For all the above, the judges rejected the allegation of violation of the reservation of law concerning the vaccine against COVID-19 in the list of mandatory vaccines, since the National Commission of Vaccination and Epidemiology made that decision in accordance with the powers granted by the National Vaccination Law.

The Court stated that it was important to note that article 150 of the General Health Law refers to the communicable nature of this legislation and must be complied with by every person who inhabits our country, it also mentions the obligatory nature of vaccination and revaccination against communicable diseases determined by the Ministry of Health.

“Thus, the inclusion of the vaccine against COVID-19 in the national vaccination scheme and its mandatory nature for health care must be understood in the light of the provisions of the National Vaccination Law, which defines the general regulatory framework in the matter,” the Court said.

No informed consent is needed:

In accordance with the regulations mentioned above it is reiterated that the vaccine against COVID-19 is not an experimental treatment, and the rights of autonomy and information of patients are diminished when vaccination is imposed.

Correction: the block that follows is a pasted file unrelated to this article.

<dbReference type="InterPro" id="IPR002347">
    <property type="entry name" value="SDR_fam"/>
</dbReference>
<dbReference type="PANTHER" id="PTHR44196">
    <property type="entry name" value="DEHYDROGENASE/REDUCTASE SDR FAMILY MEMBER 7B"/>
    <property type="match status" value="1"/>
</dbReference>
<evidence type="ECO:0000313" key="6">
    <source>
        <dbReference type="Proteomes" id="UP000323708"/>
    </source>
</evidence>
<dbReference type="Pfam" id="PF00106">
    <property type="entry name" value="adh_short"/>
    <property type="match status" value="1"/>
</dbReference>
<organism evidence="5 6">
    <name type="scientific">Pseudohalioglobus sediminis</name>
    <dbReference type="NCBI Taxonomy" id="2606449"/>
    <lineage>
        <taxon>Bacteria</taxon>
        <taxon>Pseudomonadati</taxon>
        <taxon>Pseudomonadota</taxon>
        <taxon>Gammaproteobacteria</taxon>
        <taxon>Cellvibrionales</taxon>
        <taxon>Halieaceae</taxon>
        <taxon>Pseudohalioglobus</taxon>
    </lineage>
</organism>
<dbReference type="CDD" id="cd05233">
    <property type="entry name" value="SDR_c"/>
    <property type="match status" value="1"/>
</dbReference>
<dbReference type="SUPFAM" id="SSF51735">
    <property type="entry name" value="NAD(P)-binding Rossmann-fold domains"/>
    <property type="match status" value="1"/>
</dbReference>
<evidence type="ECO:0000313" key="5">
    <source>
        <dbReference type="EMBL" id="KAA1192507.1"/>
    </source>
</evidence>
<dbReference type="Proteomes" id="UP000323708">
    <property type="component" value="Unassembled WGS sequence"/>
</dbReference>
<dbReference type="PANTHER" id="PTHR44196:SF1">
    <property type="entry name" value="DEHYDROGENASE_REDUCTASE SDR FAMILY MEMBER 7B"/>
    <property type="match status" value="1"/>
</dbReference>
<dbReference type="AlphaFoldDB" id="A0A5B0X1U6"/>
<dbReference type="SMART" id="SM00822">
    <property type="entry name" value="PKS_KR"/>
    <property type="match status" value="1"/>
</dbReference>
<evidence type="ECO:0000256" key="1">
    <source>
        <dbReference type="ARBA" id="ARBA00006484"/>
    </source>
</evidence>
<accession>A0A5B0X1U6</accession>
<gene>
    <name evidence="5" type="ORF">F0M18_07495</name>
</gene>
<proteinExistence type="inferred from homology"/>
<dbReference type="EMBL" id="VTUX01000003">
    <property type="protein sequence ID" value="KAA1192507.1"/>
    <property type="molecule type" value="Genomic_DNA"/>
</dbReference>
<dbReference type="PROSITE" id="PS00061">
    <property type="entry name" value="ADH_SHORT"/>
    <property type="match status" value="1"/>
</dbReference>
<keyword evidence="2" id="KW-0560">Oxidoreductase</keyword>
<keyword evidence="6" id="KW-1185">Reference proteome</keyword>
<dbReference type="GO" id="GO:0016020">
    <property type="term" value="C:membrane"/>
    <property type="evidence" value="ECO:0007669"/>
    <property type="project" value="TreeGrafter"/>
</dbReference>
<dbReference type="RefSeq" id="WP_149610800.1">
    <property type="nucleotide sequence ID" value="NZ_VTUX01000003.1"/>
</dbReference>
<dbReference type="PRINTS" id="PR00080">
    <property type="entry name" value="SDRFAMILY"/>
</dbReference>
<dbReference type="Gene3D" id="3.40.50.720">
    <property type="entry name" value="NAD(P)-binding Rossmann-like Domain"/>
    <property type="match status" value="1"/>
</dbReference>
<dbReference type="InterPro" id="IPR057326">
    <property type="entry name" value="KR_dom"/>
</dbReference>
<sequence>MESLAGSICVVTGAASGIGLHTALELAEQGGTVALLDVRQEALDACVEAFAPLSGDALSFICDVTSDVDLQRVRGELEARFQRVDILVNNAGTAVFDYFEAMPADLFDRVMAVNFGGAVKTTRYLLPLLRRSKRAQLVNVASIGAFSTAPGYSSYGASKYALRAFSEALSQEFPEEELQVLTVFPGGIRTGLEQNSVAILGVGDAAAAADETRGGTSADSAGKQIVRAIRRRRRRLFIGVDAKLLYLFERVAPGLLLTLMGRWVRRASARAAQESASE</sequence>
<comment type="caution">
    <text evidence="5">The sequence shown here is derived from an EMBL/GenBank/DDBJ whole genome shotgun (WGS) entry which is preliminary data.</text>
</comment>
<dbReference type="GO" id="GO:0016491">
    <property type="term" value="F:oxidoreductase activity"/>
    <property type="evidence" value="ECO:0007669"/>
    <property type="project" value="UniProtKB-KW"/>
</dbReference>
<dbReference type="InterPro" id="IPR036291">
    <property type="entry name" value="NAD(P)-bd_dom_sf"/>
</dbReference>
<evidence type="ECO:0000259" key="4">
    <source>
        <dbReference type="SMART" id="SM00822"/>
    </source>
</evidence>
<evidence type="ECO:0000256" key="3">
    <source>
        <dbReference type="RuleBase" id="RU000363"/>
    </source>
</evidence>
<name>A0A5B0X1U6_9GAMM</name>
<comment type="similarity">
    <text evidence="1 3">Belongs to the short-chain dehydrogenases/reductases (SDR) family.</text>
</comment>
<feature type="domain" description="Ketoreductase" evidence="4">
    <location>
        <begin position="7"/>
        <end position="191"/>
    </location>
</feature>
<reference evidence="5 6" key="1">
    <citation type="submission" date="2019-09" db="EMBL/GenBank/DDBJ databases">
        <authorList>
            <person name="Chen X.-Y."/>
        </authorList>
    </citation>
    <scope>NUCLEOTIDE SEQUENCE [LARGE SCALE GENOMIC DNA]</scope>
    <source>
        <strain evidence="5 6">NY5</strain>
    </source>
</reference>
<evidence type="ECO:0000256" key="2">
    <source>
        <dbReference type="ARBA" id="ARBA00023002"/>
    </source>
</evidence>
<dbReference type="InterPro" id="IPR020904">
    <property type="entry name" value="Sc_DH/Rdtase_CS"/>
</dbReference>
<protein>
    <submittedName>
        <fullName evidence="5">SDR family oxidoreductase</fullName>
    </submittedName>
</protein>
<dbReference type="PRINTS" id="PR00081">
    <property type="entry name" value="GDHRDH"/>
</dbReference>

There are sufficient provisions that legitimize the obligatory nature of the vaccine, so that autonomy, in such cases, is diminished in order to protect the interest and general public health (art. 21 of the Political Constitution, art. 1 of the General Health Law and regulations on vaccination cited above).

“Conscientious objection” cannot be alleged

The right to conscientious objection has limitations and, in those cases where it collides with another fundamental right, recourse must be made to the principle of practical concordance and, therefore, a balancing opinion between the rights that are in conflict. Mandatory vaccination against the coronavirus implies a collision between the right to conscientious objection and the right to individual health and the community in general (underlying public interest, which led to the measure).

The Court referred to judgment of October 2020 in which it defined the importance of vaccination as part of the essential health care that Costa Rica must guarantee in order to protect the fundamental right to health, and that the protection of public health and the prevention of diseases constitutes a constitutionally legitimate purpose that can validly justify the obligatory nature of vaccines.

The measure adopted is appropriate, necessary, and also proportionate in the strict sense, while the benefits generated to society as a whole are greater than the impact that could be received by the health care.

Finally, it is important to reiterate judgment No. 2021-000871 issued on January 15th, 2021, according to which the Constitutional Court established the following: “it does not correspond to this Court (…) refer to technical, medical and scientific aspects that deal with vulnerability to a virus”. In this way, this Court considers that the actions of the authorities are based on the regulations and the technical-medical data that are reasonably substantiated.

Written by:

Jaime Garro